A few constituencies do suggest the prospect of compatible coexistence. The Leo Varadkar and Joan Burton show in Dublin West should be a hoot. She may require some of the health minister's surplus transfers to repel left-wing opponents. Both can hold two seats out of four, but it's not guaranteed. In Kildare South, Jack Wall's son, Mark, could survive alongside Fine Gael's Martin Heydon, but it could be squeaky bum time for either.

Both ministers for state Dara Murphy and the feisty Kathleen Lynch could survive, but it's more probable that one will bite the bullet. Richard Bruton's campaign may have put paid to Equality Minister Aodhán Ó Ríordáin in a revised five-seat Dublin Bay North (six incumbent TDs).

Senior strategists in both parties are privately briefing about how they'll win at the other's expense, which makes for quite a spectacle for veteran cynics. The dog-eat-dog dynamics can only lead to an outbreak of open hostilities early in New Year.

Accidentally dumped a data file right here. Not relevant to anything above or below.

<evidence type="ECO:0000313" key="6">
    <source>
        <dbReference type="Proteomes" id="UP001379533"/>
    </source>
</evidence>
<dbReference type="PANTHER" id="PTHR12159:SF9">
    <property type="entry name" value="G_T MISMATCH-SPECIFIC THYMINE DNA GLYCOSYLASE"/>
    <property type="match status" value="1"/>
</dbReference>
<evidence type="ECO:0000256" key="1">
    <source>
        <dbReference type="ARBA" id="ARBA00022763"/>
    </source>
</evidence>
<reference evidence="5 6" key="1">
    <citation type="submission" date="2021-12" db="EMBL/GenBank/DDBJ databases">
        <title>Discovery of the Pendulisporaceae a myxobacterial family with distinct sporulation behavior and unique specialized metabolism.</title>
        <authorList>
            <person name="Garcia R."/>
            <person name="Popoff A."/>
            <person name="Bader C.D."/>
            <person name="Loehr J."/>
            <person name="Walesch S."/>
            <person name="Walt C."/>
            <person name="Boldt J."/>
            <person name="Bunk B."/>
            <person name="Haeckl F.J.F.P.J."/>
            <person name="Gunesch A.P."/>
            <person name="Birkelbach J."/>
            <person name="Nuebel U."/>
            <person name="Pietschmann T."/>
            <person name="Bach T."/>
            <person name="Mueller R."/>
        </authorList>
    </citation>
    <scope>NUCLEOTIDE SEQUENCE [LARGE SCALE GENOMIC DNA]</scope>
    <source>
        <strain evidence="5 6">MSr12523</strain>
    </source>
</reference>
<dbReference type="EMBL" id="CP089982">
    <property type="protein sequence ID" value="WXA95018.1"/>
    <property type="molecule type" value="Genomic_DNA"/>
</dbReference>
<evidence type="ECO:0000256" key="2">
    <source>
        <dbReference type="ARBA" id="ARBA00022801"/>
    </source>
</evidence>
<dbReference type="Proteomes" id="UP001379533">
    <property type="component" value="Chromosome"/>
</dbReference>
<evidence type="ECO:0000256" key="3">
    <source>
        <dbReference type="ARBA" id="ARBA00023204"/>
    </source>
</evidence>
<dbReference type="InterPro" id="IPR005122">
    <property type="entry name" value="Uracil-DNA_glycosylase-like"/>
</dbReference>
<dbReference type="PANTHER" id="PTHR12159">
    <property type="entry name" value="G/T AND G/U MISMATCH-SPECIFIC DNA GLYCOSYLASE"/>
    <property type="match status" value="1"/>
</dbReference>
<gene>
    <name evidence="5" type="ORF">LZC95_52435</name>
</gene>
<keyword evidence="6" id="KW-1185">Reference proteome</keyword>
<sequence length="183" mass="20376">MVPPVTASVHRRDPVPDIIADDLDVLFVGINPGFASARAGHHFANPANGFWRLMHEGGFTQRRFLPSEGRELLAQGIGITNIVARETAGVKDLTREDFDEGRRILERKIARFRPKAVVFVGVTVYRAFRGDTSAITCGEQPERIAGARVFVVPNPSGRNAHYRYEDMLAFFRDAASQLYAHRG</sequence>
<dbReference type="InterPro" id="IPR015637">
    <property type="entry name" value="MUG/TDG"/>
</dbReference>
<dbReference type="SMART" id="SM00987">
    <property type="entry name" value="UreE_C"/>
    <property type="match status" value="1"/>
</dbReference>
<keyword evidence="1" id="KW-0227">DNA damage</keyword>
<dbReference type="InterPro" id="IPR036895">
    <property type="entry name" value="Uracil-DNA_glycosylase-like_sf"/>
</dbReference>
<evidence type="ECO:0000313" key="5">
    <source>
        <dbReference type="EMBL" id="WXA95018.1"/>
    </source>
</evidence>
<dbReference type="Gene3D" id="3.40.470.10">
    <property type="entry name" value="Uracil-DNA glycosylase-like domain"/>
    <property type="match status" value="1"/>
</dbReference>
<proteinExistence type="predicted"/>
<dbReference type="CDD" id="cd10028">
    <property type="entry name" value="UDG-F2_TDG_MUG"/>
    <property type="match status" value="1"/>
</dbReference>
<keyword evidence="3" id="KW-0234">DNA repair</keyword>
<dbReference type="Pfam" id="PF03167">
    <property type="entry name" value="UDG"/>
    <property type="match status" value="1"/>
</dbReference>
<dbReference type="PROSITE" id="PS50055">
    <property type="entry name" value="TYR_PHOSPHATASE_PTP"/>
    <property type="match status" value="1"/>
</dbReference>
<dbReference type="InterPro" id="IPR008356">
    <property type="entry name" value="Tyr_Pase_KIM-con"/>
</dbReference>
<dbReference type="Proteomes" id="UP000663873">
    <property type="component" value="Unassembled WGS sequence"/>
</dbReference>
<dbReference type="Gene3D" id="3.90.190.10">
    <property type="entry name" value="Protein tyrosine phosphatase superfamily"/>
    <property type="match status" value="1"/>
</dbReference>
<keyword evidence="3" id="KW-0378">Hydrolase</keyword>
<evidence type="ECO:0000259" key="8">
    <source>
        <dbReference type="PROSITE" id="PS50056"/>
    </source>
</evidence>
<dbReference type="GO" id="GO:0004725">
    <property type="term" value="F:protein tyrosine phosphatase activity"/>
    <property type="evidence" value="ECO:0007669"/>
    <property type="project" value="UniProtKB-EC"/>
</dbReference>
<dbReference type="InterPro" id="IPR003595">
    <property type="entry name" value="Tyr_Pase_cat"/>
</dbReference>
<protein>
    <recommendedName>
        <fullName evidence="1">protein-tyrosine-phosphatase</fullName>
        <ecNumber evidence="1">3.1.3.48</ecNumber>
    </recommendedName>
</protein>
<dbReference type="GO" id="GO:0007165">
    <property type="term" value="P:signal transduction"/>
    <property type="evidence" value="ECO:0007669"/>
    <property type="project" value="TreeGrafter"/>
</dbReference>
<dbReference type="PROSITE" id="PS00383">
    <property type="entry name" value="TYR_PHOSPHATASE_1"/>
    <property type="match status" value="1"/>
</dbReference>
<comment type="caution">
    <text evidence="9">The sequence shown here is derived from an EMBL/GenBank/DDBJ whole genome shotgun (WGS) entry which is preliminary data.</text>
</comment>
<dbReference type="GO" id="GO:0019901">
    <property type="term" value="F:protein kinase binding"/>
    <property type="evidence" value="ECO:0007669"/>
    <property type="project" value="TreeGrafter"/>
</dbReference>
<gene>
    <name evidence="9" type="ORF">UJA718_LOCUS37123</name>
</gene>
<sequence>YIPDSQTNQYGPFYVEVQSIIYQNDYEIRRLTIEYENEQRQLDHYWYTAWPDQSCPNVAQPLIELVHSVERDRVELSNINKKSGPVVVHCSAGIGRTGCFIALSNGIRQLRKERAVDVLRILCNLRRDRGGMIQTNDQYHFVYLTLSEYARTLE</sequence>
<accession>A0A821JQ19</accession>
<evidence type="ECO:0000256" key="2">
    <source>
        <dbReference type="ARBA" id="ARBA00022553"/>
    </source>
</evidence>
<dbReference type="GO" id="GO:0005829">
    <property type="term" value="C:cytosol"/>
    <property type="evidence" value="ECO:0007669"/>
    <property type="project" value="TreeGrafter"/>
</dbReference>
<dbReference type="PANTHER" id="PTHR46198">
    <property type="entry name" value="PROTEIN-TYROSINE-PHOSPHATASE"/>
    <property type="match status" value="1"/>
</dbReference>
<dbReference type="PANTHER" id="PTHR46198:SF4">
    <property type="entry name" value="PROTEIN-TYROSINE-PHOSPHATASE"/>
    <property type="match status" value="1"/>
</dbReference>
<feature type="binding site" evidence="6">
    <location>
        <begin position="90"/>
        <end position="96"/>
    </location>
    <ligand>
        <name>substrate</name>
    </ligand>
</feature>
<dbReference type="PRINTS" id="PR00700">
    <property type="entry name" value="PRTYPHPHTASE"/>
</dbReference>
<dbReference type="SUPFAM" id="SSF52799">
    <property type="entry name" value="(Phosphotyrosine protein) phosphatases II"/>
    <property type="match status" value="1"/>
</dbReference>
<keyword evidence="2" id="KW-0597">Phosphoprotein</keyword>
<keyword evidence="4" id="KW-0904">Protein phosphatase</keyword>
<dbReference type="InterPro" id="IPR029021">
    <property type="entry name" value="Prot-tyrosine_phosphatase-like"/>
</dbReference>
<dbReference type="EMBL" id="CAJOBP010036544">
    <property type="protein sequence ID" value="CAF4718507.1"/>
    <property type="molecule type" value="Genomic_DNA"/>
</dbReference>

This will intensify as the polls confirm Labour's vulnerability and Fine Gael's consolidation.

Locally, credit for projects delivered will be claimed as personal rather than collective victories. Solo runs will eclipse team tactics.

Our electoral system of multi-seat proportional representation transforms party colleagues into sworn enemies on the hustings.

Joan Burton has already branded Fine Gael's minimum income plans as "corporate welfare".

For its part, Fine Gael aims to attract disaffected former Labour supporters.

One way or another, skin and hair will fly. Talk of a joint platform is a joke, as 115 seats will come down to 65 survivors.

Irish Independent